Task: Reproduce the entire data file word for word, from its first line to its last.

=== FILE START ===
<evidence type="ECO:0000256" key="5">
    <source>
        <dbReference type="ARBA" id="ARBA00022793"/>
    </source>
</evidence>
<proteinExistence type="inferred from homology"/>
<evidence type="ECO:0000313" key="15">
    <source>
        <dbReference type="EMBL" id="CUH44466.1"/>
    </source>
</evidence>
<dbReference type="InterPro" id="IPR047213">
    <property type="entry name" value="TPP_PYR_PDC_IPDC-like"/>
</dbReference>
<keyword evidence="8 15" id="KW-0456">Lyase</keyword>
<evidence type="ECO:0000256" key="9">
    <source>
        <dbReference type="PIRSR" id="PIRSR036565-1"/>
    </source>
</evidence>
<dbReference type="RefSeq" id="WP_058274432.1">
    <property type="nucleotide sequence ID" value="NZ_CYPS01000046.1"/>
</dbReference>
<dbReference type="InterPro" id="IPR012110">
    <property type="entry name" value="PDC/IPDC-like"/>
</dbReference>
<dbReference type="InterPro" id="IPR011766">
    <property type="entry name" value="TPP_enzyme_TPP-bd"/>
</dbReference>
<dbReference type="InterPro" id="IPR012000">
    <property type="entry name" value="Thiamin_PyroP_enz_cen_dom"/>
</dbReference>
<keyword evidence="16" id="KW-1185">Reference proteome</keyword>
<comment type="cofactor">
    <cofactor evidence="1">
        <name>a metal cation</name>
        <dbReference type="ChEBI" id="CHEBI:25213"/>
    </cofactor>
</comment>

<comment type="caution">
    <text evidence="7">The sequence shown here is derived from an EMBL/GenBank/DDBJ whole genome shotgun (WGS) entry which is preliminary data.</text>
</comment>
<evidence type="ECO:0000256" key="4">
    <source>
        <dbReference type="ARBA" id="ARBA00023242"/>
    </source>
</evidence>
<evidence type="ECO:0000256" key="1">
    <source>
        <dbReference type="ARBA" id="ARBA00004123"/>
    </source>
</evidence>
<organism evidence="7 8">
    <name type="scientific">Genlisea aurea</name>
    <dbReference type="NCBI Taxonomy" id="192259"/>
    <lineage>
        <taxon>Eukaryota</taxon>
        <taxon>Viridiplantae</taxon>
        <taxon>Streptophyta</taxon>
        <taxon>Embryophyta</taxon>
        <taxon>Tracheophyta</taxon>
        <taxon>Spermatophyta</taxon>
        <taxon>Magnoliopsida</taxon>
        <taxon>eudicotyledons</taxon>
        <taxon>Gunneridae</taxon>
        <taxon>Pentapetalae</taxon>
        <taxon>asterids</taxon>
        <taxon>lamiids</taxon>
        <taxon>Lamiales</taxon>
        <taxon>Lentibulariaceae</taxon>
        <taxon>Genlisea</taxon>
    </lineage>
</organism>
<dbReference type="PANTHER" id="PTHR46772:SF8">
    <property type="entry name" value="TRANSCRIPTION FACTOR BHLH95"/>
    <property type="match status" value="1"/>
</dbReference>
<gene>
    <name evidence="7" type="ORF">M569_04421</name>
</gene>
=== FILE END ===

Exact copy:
<evidence type="ECO:0000256" key="5">
    <source>
        <dbReference type="ARBA" id="ARBA00022793"/>
    </source>
</evidence>
<proteinExistence type="inferred from homology"/>
<evidence type="ECO:0000313" key="15">
    <source>
        <dbReference type="EMBL" id="CUH44466.1"/>
    </source>
</evidence>
<dbReference type="InterPro" id="IPR047213">
    <property type="entry name" value="TPP_PYR_PDC_IPDC-like"/>
</dbReference>
<keyword evidence="8 15" id="KW-0456">Lyase</keyword>
<evidence type="ECO:0000256" key="9">
    <source>
        <dbReference type="PIRSR" id="PIRSR036565-1"/>
    </source>
</evidence>
<dbReference type="RefSeq" id="WP_058274432.1">
    <property type="nucleotide sequence ID" value="NZ_CYPS01000046.1"/>
</dbReference>
<dbReference type="InterPro" id="IPR012110">
    <property type="entry name" value="PDC/IPDC-like"/>
</dbReference>
<dbReference type="InterPro" id="IPR011766">
    <property type="entry name" value="TPP_enzyme_TPP-bd"/>
</dbReference>
<dbReference type="InterPro" id="IPR012000">
    <property type="entry name" value="Thiamin_PyroP_enz_cen_dom"/>
</dbReference>
<keyword evidence="16" id="KW-1185">Reference proteome</keyword>
<comment type="cofactor">
    <cofactor evidence="1">
        <name>a metal cation</name>
        <dbReference type="ChEBI" id="CHEBI:25213"/>
    </cofactor>
</comment>

<comment type="caution">
    <text evidence="7">The sequence shown here is derived from an EMBL/GenBank/DDBJ whole genome shotgun (WGS) entry which is preliminary data.</text>
</comment>
<evidence type="ECO:0000256" key="4">
    <source>
        <dbReference type="ARBA" id="ARBA00023242"/>
    </source>
</evidence>
<evidence type="ECO:0000256" key="1">
    <source>
        <dbReference type="ARBA" id="ARBA00004123"/>
    </source>
</evidence>
<organism evidence="7 8">
    <name type="scientific">Genlisea aurea</name>
    <dbReference type="NCBI Taxonomy" id="192259"/>
    <lineage>
        <taxon>Eukaryota</taxon>
        <taxon>Viridiplantae</taxon>
        <taxon>Streptophyta</taxon>
        <taxon>Embryophyta</taxon>
        <taxon>Tracheophyta</taxon>
        <taxon>Spermatophyta</taxon>
        <taxon>Magnoliopsida</taxon>
        <taxon>eudicotyledons</taxon>
        <taxon>Gunneridae</taxon>
        <taxon>Pentapetalae</taxon>
        <taxon>asterids</taxon>
        <taxon>lamiids</taxon>
        <taxon>Lamiales</taxon>
        <taxon>Lentibulariaceae</taxon>
        <taxon>Genlisea</taxon>
    </lineage>
</organism>
<dbReference type="PANTHER" id="PTHR46772:SF8">
    <property type="entry name" value="TRANSCRIPTION FACTOR BHLH95"/>
    <property type="match status" value="1"/>
</dbReference>
<gene>
    <name evidence="7" type="ORF">M569_04421</name>
</gene>